Through the NCMS project, the DOD has found additional benefits in the LASLAT technology:
- Before this technology existed, it took roughly 10-14 hours to scan one blade. With LASLAT, it takes 3-4 hours
- 70% reduction of inspection times for the NAVAIR FRC-E V-22 prop rotor blade, saving an average of 625 labor hours annually
- Increased documentation/traceability of blade inspection, improving the structural integrity of aircraft
For a deeper dive into the LASLAT technology, a 2020 article in The Society for the Advancement of Material and Process Engineering (SAMPE) Journal compared the flaw detection performance of the system with that of a conventional flash thermography system.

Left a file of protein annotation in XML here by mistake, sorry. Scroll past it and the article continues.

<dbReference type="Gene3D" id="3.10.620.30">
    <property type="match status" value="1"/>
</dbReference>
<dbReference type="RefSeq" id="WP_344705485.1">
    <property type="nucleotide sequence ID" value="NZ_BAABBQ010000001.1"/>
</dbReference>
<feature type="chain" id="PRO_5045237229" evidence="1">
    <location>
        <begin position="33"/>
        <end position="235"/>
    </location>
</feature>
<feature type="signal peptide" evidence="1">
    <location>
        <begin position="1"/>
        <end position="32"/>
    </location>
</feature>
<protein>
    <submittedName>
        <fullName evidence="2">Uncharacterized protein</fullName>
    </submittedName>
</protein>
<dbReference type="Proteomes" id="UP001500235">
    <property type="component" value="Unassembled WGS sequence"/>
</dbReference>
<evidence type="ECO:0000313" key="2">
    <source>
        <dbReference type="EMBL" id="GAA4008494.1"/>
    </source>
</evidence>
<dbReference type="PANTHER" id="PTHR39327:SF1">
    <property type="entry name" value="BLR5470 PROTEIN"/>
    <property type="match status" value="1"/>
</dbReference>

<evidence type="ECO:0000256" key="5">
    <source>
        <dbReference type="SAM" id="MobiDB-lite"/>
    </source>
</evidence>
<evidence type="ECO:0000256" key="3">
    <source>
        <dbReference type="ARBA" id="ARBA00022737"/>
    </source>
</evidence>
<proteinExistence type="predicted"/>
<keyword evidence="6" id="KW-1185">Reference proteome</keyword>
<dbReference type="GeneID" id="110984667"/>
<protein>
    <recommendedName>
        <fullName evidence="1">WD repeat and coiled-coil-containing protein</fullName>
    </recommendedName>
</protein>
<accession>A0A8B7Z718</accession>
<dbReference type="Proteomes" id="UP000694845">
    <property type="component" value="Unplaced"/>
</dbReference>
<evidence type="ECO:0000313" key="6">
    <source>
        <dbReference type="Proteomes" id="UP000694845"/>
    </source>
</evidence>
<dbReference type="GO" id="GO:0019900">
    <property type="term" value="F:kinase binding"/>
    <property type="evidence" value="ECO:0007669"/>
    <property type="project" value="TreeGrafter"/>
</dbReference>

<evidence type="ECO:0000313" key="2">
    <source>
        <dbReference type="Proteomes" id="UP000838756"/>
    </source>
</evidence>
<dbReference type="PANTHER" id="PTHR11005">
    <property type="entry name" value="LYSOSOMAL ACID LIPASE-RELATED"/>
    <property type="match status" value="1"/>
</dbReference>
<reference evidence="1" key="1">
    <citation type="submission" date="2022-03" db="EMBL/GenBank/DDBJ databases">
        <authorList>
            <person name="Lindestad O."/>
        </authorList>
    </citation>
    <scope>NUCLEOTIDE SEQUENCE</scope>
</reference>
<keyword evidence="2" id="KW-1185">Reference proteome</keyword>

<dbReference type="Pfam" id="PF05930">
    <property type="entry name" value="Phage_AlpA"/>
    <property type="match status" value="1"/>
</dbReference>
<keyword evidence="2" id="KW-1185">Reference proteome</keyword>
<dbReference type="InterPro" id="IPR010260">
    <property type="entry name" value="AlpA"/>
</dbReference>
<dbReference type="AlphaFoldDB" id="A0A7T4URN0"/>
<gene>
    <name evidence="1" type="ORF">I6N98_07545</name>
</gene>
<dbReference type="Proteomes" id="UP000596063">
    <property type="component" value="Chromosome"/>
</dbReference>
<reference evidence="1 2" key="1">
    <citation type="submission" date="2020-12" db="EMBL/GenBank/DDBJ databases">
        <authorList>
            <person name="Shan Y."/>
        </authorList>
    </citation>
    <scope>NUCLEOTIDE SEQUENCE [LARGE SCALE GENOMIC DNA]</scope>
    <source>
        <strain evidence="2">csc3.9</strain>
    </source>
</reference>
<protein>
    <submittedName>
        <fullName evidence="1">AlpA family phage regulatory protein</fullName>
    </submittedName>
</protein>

Further Applications of LASLAT for NDI inspection
This technology has enhanced the readiness of military aircraft by minimizing maintenance times and detecting defects that compromise the structural integrity of critical components early, reducing the likelihood of unexpected failure. Planned future inspections for this system include H-53-K blade inspections, H-1 upgrade inspections, and F-35/V-22 fuselage. This technology has also shown promise in scanning airframes and larger components.
The LASLAT system has many potential applications for the commercial airline industry. It can be used on aerospace composites to find delamination, FOD (foreign object detection), water ingress, thickness measurement, porosity, disbonding, and impact damage. Additionally, it could be applied in other industries, such as power generation, automotive, marine, electronics, sporting goods, and more.